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January 2009

Coconut Macaroons


My daughter Anna discovered this recipe for coconut macaroons in Chez Panisse Desserts, by Lindsey Remolif Shere –– they recently did the honors when a friend asked me to bring a wheatless dessert to a birthday party.


Macadamia nuts give these bite size morsels  distinction, richness, and crunch.


Bamboo skewers, chopstick style, were a great help in keeping the coconut from burning during oven-toasting. I gave them a swishing every 2 minutes.


The macadamias are also toasted. The recipe calls for chopping them finely, but to me the cookies have a more interesting texture with bigger chunks.


Before baking and fresh from the oven. I didn't shape the dough into balls like the recipe instructs, maybe next time.

Mary Jo’s Coconut Macaroons

2 cups flaked unsweetened coconut
¾ cup macadamia nuts
2 egg whites
¼ teaspoon cream of tartar
A pinch of salt
¾ cup sugar

Toast the coconut in a 325° oven until it is pale golden brown. Stir it often to keep it toasting evenly. This should take 5 to 10 minutes. Toast the macadamias also until they just begin to color, then cool and chop them fine by hand. Warm the egg whites slightly over hot water or swirl above a gas flame until barely warm. Beat them with the cream of tartar and salt until they hold stiff peaks. Beat in the sugar until they hold stiff peaks again. Fold in the nuts and coconut.

Butter and flour a baking sheet or cover it with parchment. Take teaspoonfuls of dough, press into 1-inch balls, and set them an inch apart on the baking sheet. Bake in a preheated 325°F oven for about 10 minutes or until they are lightly browned.


I was never a silver tray kinda gal, until I had a chic business partner who was raised on the East coast. Robineve bought me this pretty piece, and I love to use it.


Each time Anna made a treat from this cookbook, we couldn't believe our good fortune – Lemon Ice Cream, Raspberry Mousse, Walnut Drops – delicious!

Sweet Peas


I’ve wanted to share tips and photos from my sweet pea files for a long time. When I recently noticed that these red and white sweet peas (shown here with ‘Duet’ roses) are named ‘America’, I thought good timing – I’ll post this picture on President Barack Obama’s inauguration day – my little gardener’s salute to a new America.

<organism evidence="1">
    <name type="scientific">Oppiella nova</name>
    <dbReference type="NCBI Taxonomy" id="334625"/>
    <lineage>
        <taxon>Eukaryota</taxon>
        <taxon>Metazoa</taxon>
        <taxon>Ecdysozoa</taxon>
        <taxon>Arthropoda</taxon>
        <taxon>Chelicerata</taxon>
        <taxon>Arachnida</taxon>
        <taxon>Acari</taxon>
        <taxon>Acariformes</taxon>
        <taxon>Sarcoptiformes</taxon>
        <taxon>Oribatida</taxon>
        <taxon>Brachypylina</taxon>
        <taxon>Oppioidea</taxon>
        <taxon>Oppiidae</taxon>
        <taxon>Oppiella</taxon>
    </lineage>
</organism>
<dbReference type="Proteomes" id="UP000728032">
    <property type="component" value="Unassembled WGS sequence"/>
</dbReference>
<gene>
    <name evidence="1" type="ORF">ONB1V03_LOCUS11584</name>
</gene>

Sweet peas are great companions to roses, both in the garden and in bouquets, and they’re easy to grow. Once they’ve reached climbing stage, I buy sweet pea netting and attach it to poles. The poles here are the green plastic variety found in garden stores. But I’m getting ahead of myself—the seeds come first!


Since I haven’t grown sweet peas for a few years, I had fun buying different varieties this past fall. How about ‘Orange Streamer’? I always soak the seeds over-night before planting to loosen the hard coating. It doesn’t look like many seeds in each packet, but they go a long way. (The ‘Royal White’ seed counter must have slipped in a few extras.)


If you want hundreds of seeds, save your own.


My soaking process was more earthy when it came to my private seed collection. I usually plant the seeds in the ground in October. This year I planted in November and they came up as quick as ever. Recent frosty mornings don’t faze the new plants.


One year, I planted the seeds in six-packs first. They tend to get leggy, if not planted soon enough.


Once they’ve really started growing, I pinch them back to encourage bushiness.


‘Lilac Ripple’ is one of my favorites. I once took a bouquet like this on the plane to Washington DC.


LR looks yummy here with ‘Iceberg’ roses.


LR in my husband  Leroy Parker’s wisteria vase.


The sweet pea cycle ends in our compost heap.